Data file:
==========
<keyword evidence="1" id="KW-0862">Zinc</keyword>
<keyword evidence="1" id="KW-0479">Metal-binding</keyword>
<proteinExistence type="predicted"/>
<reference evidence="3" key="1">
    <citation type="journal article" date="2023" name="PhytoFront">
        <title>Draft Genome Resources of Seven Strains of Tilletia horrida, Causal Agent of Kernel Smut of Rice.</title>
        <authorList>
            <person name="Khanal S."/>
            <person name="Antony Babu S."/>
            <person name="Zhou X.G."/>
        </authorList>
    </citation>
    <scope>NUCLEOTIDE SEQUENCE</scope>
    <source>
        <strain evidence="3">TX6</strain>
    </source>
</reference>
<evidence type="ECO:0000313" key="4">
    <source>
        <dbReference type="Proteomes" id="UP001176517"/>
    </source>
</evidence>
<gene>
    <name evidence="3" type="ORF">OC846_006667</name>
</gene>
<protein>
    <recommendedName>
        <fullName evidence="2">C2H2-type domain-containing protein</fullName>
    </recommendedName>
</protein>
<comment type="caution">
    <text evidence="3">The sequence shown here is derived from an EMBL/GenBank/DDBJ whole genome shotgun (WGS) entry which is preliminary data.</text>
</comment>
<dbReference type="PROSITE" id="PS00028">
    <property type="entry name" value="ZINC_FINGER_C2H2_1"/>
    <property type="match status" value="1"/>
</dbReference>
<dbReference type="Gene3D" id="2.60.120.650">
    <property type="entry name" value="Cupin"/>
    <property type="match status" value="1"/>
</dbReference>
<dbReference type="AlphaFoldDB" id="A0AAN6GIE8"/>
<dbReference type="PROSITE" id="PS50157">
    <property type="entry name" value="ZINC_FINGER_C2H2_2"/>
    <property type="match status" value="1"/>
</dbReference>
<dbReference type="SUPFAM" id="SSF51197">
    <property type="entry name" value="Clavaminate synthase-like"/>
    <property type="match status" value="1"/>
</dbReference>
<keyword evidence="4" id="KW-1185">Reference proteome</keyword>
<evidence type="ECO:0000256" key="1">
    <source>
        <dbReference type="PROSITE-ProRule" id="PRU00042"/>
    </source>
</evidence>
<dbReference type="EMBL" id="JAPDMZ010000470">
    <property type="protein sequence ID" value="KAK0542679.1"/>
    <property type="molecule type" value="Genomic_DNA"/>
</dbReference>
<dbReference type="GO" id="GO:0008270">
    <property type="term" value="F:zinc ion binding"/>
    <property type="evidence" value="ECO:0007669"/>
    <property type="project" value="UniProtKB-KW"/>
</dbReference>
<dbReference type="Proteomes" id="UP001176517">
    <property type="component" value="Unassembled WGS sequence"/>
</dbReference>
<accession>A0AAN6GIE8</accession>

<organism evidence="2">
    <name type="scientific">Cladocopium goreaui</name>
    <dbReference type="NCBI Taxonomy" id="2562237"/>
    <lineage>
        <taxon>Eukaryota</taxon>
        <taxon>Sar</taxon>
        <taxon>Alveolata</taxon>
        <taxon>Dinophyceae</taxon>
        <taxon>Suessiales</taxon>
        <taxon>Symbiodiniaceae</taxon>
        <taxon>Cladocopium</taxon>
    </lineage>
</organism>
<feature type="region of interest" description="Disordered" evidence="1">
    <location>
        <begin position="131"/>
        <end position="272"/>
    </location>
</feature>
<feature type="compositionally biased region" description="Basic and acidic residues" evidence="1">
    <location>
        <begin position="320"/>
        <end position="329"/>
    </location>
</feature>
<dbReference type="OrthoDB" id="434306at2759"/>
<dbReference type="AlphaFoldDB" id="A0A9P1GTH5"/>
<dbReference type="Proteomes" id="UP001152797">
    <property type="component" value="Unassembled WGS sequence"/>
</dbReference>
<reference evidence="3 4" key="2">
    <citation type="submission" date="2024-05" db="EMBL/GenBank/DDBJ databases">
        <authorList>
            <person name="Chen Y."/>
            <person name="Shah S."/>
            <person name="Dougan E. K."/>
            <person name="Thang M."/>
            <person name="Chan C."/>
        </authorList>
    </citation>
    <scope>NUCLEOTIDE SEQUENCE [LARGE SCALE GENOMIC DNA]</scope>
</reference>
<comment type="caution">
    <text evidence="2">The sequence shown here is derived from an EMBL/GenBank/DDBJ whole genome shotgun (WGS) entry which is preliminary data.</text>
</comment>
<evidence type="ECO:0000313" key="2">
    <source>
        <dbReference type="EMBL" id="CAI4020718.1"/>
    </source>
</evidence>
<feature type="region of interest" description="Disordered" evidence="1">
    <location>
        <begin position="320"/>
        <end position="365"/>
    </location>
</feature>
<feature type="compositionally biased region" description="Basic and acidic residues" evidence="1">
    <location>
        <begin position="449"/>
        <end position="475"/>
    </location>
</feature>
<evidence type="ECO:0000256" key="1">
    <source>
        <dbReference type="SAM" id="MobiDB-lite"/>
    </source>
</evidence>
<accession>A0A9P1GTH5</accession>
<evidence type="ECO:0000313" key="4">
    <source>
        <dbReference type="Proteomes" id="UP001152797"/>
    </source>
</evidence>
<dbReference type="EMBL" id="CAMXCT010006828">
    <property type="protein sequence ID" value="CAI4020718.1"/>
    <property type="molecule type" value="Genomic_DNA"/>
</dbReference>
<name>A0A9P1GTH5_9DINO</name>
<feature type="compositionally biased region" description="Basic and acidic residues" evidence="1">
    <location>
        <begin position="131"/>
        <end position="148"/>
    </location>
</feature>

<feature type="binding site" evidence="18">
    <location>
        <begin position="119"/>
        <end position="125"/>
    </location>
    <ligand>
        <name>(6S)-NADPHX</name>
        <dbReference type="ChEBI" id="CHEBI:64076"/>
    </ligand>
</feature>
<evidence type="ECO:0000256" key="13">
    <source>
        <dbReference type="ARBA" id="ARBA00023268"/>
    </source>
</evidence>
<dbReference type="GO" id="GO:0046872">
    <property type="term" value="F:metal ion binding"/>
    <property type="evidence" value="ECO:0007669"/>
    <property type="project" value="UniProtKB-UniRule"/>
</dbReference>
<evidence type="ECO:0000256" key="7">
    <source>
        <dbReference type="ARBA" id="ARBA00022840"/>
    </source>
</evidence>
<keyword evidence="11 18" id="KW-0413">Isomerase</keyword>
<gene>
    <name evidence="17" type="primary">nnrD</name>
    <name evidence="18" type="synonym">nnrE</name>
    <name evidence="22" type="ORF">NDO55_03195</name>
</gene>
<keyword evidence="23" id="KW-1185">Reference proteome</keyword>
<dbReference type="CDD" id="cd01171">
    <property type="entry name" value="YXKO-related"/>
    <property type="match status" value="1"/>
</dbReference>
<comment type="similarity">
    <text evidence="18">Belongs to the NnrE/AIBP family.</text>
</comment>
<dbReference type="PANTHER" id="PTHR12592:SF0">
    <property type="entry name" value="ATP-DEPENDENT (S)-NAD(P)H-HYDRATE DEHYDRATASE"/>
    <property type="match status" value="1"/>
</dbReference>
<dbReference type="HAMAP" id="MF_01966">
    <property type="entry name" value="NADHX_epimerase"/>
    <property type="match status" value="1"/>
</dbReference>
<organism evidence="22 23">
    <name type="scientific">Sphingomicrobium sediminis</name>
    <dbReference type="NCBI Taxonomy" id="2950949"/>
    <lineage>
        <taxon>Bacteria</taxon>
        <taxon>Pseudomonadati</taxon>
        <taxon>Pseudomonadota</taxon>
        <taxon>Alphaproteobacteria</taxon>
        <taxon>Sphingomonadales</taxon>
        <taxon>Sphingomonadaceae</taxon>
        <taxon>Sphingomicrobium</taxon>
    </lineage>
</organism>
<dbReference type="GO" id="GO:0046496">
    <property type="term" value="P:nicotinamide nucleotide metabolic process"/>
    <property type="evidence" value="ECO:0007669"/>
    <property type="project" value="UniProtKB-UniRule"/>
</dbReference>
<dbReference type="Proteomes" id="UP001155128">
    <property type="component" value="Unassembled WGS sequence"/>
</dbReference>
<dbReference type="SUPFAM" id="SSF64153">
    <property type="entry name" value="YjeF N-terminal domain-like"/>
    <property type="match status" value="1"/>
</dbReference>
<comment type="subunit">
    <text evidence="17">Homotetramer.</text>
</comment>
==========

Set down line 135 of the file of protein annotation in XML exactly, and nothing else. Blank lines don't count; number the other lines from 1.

    </source>